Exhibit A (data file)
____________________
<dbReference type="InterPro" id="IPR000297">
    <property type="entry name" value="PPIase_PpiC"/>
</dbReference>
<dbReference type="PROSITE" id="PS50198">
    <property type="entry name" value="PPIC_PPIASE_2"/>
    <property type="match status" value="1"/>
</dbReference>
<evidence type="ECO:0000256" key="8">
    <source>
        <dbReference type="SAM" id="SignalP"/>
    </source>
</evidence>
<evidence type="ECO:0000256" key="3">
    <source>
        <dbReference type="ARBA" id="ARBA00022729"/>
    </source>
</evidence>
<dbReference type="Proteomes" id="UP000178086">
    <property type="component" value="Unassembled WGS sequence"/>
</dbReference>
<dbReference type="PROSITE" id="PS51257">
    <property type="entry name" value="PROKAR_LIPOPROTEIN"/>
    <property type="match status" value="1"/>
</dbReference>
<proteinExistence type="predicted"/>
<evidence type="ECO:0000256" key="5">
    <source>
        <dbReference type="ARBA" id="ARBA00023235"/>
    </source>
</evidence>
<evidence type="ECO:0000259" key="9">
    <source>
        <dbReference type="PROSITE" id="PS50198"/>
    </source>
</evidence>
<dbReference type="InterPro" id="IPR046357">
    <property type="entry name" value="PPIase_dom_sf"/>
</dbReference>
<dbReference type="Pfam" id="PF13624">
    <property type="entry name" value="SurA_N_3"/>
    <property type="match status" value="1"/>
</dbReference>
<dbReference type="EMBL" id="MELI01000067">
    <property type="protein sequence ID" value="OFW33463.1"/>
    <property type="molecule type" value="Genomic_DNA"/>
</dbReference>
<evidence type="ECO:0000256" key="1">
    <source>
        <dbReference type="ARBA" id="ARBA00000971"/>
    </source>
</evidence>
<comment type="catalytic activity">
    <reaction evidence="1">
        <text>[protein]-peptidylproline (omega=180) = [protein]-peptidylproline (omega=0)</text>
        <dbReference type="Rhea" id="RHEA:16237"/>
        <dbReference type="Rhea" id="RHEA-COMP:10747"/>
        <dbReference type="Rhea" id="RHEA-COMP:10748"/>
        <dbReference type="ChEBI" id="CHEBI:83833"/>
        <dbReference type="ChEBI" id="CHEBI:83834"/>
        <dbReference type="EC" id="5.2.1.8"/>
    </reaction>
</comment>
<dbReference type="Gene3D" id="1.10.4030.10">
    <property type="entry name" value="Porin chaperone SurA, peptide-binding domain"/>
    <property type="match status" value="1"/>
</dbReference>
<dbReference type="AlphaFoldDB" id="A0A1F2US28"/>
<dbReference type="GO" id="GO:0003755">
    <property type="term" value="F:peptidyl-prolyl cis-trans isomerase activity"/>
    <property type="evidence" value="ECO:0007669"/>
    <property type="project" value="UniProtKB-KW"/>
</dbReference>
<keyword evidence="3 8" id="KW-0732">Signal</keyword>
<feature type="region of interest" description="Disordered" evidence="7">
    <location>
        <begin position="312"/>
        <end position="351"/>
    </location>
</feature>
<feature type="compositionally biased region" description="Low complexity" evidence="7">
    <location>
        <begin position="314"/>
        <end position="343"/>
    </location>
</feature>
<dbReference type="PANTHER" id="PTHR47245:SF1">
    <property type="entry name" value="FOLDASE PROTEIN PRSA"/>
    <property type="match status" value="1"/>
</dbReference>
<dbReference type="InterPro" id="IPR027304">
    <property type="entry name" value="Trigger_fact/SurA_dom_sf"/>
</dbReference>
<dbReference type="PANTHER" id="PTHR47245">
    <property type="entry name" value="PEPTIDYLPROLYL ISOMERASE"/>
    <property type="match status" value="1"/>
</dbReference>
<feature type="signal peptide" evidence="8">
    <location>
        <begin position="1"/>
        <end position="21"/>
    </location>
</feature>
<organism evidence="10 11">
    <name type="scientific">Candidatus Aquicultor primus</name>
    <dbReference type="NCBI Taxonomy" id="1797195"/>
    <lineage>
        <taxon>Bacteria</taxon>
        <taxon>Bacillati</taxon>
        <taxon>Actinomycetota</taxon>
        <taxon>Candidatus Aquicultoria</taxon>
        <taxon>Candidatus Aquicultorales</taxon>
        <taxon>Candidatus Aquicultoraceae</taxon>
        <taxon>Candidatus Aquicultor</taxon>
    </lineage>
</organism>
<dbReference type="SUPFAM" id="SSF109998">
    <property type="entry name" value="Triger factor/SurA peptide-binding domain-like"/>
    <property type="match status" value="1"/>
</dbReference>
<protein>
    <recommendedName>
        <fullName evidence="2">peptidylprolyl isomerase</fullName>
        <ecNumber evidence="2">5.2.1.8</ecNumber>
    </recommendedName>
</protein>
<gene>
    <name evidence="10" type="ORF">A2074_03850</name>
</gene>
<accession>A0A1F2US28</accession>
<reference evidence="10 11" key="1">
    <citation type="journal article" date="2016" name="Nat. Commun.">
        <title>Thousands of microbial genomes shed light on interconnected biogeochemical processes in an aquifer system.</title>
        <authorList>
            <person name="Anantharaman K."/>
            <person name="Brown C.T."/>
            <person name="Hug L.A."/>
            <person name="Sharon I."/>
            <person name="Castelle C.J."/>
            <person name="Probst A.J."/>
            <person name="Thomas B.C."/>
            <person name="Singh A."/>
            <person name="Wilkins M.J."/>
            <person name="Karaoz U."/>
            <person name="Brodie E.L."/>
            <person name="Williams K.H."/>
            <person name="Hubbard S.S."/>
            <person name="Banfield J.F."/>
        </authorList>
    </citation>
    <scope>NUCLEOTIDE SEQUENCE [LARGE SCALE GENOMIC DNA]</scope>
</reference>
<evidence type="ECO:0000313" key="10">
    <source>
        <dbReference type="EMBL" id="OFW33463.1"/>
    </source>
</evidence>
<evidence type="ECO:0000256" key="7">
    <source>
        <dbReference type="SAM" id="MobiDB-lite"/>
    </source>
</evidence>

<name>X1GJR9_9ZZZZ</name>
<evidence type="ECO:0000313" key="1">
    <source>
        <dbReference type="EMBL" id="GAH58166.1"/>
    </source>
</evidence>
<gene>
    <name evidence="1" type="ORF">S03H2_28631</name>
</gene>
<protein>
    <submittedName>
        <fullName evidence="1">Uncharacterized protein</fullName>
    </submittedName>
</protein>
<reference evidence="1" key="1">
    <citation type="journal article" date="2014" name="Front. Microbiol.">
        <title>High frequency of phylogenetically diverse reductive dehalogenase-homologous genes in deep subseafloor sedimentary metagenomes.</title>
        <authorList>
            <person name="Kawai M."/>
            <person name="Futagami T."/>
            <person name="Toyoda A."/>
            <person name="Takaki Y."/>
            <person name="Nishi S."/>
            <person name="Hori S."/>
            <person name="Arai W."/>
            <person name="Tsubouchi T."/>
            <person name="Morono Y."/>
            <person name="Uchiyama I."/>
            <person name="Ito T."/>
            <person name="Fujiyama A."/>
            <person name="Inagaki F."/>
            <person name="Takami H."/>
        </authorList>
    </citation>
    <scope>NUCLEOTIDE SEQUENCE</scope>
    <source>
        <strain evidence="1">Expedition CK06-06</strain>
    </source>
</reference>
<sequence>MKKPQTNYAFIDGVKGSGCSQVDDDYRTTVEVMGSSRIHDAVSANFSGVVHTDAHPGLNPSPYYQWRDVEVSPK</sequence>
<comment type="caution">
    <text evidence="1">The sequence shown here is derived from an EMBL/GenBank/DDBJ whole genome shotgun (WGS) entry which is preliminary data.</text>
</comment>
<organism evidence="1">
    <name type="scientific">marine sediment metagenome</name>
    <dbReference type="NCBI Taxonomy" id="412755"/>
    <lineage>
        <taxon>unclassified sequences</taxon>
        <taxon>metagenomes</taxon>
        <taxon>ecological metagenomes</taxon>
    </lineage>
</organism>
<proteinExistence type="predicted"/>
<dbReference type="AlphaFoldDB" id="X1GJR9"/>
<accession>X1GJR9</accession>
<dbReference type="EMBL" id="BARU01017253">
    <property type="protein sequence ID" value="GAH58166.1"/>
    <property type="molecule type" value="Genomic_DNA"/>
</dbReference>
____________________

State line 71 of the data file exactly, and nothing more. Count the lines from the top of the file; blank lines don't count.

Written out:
    <property type="project" value="UniProtKB-KW"/>